The purpose of the Gallipoli Campaign during the First World War was to force open the straits of the Dardanelles. This would enable Britain and France to make a direct attack on Constantinople, the capital of the Ottoman Empire, and eliminate the Turks from the war effort.
Winston Churchill first ordered the straits attacked by battleships of the British Royal Navy in February of 1915. When this was ineffective due to strong Turkish defenses, the British launched a second attack on March 1 but were unable to clear the mines from the straits. Further naval attacks also failed, and the Allied leaders decided a ground assault would be necessary. Under the command of General Sir Ian Hamilton, the Mediterranean Expeditionary Force, which included British, French, Australian and New Zealand troops, landed on Gallipoli Peninsula and suffered heavy losses before obtaining a foothold. Though the Allied leaders committed many troops to the battle, they could make little headway against the Turkish defense. Eventually the Allies were forced to withdraw and evacuate their troops to Egypt.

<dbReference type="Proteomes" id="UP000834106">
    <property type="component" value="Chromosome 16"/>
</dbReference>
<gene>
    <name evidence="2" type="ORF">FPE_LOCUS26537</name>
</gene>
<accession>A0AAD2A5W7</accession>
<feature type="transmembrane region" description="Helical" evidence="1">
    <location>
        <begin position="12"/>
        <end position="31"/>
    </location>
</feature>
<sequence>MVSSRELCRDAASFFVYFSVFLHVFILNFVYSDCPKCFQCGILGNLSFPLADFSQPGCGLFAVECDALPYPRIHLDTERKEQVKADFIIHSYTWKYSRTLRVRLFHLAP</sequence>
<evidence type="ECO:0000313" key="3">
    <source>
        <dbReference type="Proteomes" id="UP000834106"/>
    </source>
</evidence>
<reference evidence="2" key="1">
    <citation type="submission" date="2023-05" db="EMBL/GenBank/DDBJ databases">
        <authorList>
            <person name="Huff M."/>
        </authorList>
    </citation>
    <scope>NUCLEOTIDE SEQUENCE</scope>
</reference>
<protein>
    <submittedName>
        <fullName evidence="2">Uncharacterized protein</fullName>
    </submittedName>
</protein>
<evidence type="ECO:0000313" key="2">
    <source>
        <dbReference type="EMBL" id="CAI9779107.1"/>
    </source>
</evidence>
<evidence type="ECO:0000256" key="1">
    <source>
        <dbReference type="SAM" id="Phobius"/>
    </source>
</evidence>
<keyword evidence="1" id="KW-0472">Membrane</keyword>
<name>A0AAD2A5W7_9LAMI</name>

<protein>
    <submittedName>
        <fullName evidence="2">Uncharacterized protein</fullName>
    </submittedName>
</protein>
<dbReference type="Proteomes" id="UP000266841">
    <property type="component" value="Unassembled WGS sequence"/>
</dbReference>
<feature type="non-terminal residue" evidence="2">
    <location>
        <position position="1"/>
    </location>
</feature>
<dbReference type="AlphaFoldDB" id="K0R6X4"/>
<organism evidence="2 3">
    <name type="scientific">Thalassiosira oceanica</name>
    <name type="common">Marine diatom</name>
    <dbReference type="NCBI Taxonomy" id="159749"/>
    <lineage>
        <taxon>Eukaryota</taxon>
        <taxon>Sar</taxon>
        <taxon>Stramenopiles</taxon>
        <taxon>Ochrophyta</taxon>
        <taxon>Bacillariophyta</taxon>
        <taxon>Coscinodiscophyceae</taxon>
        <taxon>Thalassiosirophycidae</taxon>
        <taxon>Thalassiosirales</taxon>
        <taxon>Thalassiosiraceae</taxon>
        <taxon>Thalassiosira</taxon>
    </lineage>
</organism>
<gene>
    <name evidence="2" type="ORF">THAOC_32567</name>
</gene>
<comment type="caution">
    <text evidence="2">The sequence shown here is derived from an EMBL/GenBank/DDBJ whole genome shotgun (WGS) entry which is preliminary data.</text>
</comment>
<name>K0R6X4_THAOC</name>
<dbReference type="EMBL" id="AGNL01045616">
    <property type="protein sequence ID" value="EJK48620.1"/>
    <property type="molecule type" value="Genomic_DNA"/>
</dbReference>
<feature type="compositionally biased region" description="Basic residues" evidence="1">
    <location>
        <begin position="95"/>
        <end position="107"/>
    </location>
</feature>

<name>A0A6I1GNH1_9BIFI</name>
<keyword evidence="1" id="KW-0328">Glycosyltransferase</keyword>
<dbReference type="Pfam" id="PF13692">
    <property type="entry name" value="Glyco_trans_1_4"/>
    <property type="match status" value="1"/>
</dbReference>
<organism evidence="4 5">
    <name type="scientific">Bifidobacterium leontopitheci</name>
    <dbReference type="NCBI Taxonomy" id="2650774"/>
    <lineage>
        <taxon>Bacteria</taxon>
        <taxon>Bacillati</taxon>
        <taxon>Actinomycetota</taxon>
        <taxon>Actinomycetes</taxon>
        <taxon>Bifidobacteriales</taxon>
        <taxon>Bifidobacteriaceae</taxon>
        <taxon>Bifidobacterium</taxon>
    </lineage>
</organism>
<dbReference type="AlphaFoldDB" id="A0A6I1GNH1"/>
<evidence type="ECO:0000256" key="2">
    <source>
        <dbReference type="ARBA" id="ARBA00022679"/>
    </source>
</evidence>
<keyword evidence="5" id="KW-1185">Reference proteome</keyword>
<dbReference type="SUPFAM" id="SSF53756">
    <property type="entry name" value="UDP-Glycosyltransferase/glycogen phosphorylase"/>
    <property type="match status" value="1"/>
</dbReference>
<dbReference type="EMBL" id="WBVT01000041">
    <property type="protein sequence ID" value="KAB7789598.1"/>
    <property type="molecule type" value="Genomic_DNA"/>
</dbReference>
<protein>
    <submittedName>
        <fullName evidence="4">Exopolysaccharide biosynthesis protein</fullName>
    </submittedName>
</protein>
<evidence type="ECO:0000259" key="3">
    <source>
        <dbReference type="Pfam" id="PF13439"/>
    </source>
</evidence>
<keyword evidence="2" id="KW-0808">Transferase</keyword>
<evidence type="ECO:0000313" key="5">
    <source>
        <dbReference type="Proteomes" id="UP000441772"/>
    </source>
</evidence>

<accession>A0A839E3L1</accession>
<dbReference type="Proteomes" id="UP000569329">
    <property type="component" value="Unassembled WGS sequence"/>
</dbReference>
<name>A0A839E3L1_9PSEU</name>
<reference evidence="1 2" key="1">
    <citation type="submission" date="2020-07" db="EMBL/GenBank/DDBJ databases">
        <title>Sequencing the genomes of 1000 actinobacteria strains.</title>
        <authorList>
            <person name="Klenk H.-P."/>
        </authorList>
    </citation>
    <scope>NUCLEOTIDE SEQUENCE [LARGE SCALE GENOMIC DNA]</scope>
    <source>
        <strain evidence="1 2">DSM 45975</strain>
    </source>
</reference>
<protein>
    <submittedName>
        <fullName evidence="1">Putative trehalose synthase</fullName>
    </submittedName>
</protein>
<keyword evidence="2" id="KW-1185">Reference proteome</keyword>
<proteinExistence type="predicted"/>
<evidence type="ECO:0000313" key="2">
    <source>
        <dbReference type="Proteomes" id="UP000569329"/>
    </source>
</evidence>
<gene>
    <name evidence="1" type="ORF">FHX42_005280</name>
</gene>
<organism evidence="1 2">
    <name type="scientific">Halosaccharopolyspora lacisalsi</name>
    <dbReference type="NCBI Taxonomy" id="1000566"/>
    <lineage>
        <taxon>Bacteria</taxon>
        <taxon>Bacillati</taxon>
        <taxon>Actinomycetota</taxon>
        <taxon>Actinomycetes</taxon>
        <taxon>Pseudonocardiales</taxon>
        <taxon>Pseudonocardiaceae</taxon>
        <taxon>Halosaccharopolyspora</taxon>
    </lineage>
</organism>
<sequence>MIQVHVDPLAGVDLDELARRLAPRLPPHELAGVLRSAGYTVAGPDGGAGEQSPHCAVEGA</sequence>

Sources vary in exact counts, but in the Gallipoli Campaign, the Allies lost over 140,000 troops and the Turks almost 200,000. It was the Turks' greatest victory of the entire war. After the battle, Winston Churchill was demoted, and the government of England's Prime Minister H.H. Asquith collapsed.